I know I'm not alone in this battle. Straightening up, purging unneeded articles, creating organization tactics, streamlining our current items — does this sound familiar to any of you? While I'll never totally give up on countering the entropy our little family system creates on a daily basis, it occurred to me recently that maybe, just maybe, I shouldn't be fighting it so hard.
This thought struck me as I, for the seemingly billionth time this week, looked around my house and despaired at the mess that surrounded me. Look! Books spread about the table. Stuffed animals left mid-party around a makeshift box-turned-table. A couple (dozen) costumes in a pile from a whirlwind of imagination that apparently involved picking them up and scattering them around the room. Don't they know they're supposed to put things back after they play with them?
But where are they? They — my three boys, ages 2, 5, and 7 — are upstairs, forming a spontaneous ghost hunting team, preparing to meet with the next inevitably fearsome foe. I remind myself — again, for probably the billionth time — that these times are short even though the days seem long. But recently I carried that thought one step further… could it be that I might be able to relax
and turn my repeating mantra into a new mindset?
Again, I'll never totally acquiesce — it's always going to be more work keeping a house organized and tidy when kids are underfoot. But am I really able to satisfactorily answer the question: why am I working so hard?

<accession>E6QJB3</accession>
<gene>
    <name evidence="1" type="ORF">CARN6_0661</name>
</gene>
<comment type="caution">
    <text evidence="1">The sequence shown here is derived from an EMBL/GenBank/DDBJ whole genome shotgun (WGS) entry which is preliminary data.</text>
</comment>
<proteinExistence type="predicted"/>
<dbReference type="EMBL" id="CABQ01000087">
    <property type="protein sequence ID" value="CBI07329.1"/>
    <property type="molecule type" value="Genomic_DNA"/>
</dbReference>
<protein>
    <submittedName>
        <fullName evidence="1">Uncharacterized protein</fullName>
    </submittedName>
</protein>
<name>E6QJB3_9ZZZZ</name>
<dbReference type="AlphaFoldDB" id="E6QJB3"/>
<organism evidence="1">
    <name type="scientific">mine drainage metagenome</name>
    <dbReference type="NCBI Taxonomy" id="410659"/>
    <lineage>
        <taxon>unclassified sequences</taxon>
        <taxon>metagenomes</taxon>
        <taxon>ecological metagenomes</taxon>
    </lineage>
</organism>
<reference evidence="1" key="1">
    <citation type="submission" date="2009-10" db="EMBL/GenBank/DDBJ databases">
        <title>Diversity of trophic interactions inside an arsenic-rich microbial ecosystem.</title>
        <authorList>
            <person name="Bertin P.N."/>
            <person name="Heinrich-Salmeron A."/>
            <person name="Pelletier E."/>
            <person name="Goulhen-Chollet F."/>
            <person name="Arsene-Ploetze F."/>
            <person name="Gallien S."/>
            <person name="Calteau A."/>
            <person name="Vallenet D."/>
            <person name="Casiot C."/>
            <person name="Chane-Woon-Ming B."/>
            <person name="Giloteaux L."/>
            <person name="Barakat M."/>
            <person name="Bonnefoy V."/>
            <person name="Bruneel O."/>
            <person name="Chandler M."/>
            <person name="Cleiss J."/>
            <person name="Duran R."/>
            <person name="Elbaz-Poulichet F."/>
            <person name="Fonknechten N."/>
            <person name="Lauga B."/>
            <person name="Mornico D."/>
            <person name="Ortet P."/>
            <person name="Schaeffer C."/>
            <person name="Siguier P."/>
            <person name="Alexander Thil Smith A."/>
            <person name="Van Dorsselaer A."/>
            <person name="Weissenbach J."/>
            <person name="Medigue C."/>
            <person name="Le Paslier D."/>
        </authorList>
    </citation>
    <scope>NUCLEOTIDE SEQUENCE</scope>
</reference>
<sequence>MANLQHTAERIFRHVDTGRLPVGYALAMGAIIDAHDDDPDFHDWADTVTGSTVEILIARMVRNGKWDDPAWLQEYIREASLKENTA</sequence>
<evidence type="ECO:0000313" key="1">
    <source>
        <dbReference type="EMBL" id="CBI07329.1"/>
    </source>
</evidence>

If it's to be sure our home is functioning (one can generally find an item without too much difficulty), livable (one can generally walk from room to room without stumbling), and on the whole, comfortable and inviting… well, then that's one thing. But if I'm honest with myself, I realize that part of my motivation involves less honorable influences — the I-have-it-all-together air I am trying to convey, the what-if-unexpected-company-drops-by agenda that lurks in my mind, or the affected casual oh-this-is-easy pretense that seems to grace almost every blog or magazine article related to kids and homekeeping.
But let's be honest — getting back to basics, why am I working so hard?
My goal is to, well… not. If I only strive to meet the more forthright goals of homekeeping, I immediately am able to relax. Yes, our home is moderately organized. You're reasonably able to make it from room to room without having to juke a pile of toys. But more importantly, my kids are living out their childhoods. Not chaotically, not without order — it's not just one giant free-for-all — but maybe just with a little less anger and frustration from yours truly.
I'm all about teaching my kids to put things away and keep things organized, and for the most part, they'll soak up some of those lessons in our many years together. But on the whole, I want to learn to embrace some of the chaos, to (dare I say) enjoy the whirlwind of activity and adventure that these young ages bring. Part of the solution is for me to lay down some of my pretentiousness. Another part is to accept life as it is, every day. But a large part, and actually, the most fun part, is to realize that what we have and who we are together is a bigger blessing than the most organized house in the world.
How do you strike a balance between chaos and order in your
Photographer's note: Those with keen eyes might have noticed that my two-year-old is, in fact, pouring a cup of water on the rug. He took my instructions to "run around and do something crazy" very literally.
MORE LIVING WITH KIDS ON APARTMENT THERAPY:
• Furnishing the Family Room: How Did Kids Alter Your Choices?
• How To: Teaching Kids to Clean
• Blogging NYT: Integrating Children Into Your Decor
(Image: Sarah Dobbins)